Objectivity and Truth

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By Casey Bukro

Ethics AdviceLine for Journalists

Whenever I made the mistake of starting to answer a question by saying, “I think,” the tough editor at the old City News Bureau of Chicago cut me off by saying: “Don’t tell me what you think, chum, tell me what you know.”

City News, once called the Devil’s Island of Journalism, is long gone, another victim of bean-counters and the bottom line. But it managed to train thousands of young journalists who went on to win Pulitzer Prizes and top jobs in journalism.

I thought about that tough editor when the Poynter Institute released a study of 167 journalists and their views about objectivity and truth-telling. It’s a small sample that included professional reporters and editors, student journalists and journalism professors.

“Two distinct mind-sets emerged,” said Poynter. “A traditionalist group that favors neutrality and a second group that shows more concern for the impact of journalism on their sources and desires more engagement in political discourse.” Some want more freedom on social media.

You can read the Poynter study here. It appears that those who want “more engagement in political discourse” want to tell you what they think. That would have offended that City News editor, especially if you are just starting out in journalism. He might have said you have to learn to gather facts accurately before you get to pontificate. He would have said personal views do not belong in news reports. Editorials or think-pieces do that. And some magazines , radio stations or television channels are dedicated to a political or social point of view.

Objectivity will be a stretch for those who believe it is not worth the effort to try.

Diversity might play a role in this. Young journalists of various races, ethnic groups or genders are recruited specifically because they bring their own sets of values and experiences to the job, and look like the people they are covering. All good. Does that mean they should be campaigners for causes? There should be a place for that. Have we figured out how best journalists should do that? How best to present what diversity has to offer?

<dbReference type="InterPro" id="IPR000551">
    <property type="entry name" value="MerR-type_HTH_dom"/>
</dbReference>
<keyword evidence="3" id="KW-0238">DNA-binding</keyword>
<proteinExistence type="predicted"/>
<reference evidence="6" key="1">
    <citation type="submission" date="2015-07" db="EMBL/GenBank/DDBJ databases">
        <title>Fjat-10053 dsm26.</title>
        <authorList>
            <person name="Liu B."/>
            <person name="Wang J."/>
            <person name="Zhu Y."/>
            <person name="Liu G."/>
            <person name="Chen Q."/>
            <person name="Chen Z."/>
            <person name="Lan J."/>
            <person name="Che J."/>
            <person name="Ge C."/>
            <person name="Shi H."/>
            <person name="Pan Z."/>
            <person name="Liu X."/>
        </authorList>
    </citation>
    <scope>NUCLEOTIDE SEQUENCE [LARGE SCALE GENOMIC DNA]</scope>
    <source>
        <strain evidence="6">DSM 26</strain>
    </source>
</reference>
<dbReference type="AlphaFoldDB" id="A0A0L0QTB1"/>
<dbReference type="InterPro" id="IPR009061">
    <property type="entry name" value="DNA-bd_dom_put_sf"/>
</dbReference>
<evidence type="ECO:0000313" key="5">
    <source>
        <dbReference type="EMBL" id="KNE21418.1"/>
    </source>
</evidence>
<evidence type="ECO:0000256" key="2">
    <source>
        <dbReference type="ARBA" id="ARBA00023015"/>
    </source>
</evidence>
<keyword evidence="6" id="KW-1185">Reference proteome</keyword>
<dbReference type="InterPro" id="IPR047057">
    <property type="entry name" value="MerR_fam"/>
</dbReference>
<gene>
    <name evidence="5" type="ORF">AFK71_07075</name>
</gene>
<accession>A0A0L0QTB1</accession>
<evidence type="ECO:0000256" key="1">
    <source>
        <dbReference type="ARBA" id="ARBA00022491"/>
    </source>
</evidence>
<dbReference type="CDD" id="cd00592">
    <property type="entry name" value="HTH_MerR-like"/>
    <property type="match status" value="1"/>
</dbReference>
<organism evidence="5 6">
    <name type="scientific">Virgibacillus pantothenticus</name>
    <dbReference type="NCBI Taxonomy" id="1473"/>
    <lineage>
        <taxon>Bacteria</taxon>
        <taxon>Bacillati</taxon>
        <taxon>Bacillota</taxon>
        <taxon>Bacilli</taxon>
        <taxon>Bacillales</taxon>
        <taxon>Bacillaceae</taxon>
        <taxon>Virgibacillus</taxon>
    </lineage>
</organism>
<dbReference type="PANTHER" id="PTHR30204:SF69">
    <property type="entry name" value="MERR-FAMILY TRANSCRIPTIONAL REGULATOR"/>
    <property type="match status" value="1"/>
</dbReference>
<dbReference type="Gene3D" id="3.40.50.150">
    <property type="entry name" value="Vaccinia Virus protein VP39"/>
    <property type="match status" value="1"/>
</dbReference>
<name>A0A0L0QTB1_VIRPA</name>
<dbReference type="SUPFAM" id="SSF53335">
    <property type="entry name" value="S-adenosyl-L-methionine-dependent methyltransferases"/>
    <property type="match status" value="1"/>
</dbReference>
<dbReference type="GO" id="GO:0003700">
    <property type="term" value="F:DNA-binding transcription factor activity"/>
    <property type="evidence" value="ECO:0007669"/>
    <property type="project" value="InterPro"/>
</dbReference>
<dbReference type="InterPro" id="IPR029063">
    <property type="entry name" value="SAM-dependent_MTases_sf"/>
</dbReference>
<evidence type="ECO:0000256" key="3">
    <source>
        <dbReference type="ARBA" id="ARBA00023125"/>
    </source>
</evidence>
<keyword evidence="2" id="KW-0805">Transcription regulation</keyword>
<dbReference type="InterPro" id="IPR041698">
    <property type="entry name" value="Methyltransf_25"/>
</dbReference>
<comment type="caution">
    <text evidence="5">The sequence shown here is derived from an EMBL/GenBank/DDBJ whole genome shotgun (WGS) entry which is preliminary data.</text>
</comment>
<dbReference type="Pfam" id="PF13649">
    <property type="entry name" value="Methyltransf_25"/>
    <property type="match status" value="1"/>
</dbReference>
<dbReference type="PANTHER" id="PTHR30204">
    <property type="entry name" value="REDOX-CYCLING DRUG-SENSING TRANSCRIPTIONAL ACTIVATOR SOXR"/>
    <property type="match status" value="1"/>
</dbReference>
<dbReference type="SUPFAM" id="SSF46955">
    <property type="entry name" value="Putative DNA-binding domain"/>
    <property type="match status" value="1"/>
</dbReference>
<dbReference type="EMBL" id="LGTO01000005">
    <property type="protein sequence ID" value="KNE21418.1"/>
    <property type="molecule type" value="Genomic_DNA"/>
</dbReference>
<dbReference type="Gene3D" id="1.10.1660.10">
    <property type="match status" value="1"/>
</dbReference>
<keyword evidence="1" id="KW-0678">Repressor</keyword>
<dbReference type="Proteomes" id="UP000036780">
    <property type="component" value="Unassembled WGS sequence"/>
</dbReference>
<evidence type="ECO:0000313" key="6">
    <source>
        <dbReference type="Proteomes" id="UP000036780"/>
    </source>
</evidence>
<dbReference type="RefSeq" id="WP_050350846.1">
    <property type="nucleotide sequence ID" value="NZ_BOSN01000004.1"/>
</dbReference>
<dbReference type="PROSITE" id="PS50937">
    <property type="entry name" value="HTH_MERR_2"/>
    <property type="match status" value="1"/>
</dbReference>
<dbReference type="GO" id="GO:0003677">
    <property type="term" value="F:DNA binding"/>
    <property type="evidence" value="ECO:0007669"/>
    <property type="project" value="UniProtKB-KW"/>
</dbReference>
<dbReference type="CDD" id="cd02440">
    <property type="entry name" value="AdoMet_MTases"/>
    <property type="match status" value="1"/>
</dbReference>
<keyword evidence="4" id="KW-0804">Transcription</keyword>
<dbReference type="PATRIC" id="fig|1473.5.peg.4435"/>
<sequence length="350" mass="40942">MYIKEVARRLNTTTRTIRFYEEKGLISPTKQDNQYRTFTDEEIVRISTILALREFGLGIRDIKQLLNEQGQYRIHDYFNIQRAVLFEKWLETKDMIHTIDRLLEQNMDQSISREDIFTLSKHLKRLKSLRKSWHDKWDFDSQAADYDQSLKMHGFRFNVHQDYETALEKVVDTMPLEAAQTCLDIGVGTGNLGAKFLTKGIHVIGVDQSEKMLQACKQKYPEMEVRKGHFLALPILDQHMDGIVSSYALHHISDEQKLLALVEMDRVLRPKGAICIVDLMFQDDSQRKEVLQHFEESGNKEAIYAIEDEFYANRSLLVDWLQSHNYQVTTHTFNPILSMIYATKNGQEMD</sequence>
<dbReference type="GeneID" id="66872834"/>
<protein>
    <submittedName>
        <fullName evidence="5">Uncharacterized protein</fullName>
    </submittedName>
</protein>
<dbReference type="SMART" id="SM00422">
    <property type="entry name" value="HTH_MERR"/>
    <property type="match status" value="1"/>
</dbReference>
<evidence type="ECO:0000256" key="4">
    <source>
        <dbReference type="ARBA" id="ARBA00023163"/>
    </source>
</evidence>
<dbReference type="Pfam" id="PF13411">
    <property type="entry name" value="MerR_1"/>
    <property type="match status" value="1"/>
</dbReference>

The Poynter report touched on a significant point by quoting a New York Times media columnist who pointed out that most of the 3,400 Americans polled agreed that journalists should keep their political opinions private. In other words: Give us the facts and we’ll arrive at our own opinions. That’s a journalist’s top job, serving the public interest.

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The Ethics AdviceLine for Journalists was founded in 2001 by the Chicago Headline Club (Chicago professional chapter of the Society of Professional Journalists) and Loyola University Chicago Center for Ethics and Social Justice. It partnered with the Medill School of Journalism at Northwestern University in 2013. It is a free service.

Professional journalists are invited to contact the Ethics AdviceLine for Journalists for guidance on ethics. Call 866-DILEMMA or ethicsadvicelineforjournalists.org.

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